An inventor is using pedal power to champion the cause of clean energy – by riding his unique tricycle 250 miles to York in the countdown to the Tour De France.
Simon Rigby knocked together the contraption at his home in Bath three years ago but is determined to get it to market using York cycling expertise.
His load-carrying tricycle has two wheels at the front instead of the back – and a unique suspension system to deal with bumpy roads.
Determined to show off his invention in York, he decided to ride it up to show it could be done without great levels of fitness.
Simon, 50, a graphic designer and arts events promoter, said: “I am not fit guy. I smoke and drink too much and I am middle aged. But this shows what a practical vehicle it is.”
He tips the scales at a modest eleven and a half stone. “But that’s only because I don’t eat enough. Coffee and fags is my ideal breakfast,” he added.
He set off from Bath on Saturday, carrying all he needs for the journey - a laptop, camping stove, tent, a change of clothes and other necessities - in the front basket.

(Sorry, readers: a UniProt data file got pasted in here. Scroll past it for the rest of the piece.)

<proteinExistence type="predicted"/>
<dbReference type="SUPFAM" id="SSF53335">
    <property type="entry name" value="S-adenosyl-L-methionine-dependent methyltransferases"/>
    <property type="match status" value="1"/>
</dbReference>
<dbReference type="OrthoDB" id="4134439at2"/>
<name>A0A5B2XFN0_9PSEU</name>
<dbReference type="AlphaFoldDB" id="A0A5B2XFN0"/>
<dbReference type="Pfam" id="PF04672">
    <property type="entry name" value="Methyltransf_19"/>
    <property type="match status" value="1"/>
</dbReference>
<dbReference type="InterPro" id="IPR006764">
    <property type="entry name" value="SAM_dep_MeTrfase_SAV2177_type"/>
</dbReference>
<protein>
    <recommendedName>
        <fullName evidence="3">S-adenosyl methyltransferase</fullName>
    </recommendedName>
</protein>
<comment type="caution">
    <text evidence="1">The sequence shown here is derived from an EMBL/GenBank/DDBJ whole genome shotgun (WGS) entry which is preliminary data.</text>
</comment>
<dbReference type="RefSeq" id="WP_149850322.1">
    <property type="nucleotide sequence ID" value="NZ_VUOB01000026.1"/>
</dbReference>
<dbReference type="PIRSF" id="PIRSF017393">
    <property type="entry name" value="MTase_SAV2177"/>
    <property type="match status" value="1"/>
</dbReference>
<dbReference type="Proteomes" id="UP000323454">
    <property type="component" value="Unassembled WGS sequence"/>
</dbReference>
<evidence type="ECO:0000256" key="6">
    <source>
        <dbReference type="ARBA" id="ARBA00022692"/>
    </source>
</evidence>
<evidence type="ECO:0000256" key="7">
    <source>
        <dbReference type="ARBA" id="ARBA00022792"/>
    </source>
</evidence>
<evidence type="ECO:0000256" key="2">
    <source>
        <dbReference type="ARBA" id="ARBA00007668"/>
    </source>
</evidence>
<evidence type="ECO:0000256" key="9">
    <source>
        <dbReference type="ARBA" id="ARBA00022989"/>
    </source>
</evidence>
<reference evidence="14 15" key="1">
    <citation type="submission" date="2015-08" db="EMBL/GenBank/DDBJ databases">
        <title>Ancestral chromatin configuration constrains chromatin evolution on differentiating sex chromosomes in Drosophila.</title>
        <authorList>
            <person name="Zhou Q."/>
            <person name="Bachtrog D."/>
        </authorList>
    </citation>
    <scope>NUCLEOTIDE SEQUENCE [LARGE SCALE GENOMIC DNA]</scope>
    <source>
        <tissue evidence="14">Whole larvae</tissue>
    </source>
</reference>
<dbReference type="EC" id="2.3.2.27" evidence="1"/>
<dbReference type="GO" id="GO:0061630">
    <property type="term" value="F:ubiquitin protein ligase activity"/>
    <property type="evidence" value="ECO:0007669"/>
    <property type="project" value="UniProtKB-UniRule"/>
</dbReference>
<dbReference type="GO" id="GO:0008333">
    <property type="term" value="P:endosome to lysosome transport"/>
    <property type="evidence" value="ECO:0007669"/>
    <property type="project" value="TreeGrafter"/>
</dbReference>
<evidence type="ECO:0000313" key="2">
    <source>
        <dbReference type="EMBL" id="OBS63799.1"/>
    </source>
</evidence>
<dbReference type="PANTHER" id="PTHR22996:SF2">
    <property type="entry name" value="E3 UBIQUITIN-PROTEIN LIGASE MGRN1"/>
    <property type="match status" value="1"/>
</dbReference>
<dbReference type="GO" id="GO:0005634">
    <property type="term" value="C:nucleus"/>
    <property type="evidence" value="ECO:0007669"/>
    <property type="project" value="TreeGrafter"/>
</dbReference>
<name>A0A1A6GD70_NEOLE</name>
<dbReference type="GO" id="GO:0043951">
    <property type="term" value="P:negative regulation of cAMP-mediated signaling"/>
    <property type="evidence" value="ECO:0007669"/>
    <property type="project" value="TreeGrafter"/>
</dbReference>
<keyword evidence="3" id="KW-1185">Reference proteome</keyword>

Speaking on the final 70-mile leg to York, he added: “The journey has not been too bad. I did not imagine there would be so many hills though.
“It has been fun, although there were times when I wondered why I was doing it. I have been averaging 25 to 30 miles a day. The top speed is about the same as the average person’s bike.”
Simon, who was born and bred in Bath but whose father Bill lives in the Beverley area, added:
“I can carry a couple of adults or three or four kids. Kids go bananas when I do festivals. They love it. Previously, he used the machine, converted from a quad bike, for carrying logs - but tweaked the design to be more aerodynamic to cope with the wind resistance during the journey.
An advocate of green transport, he drove an electric milk float around the country a few years ago to show how clean energy is practical.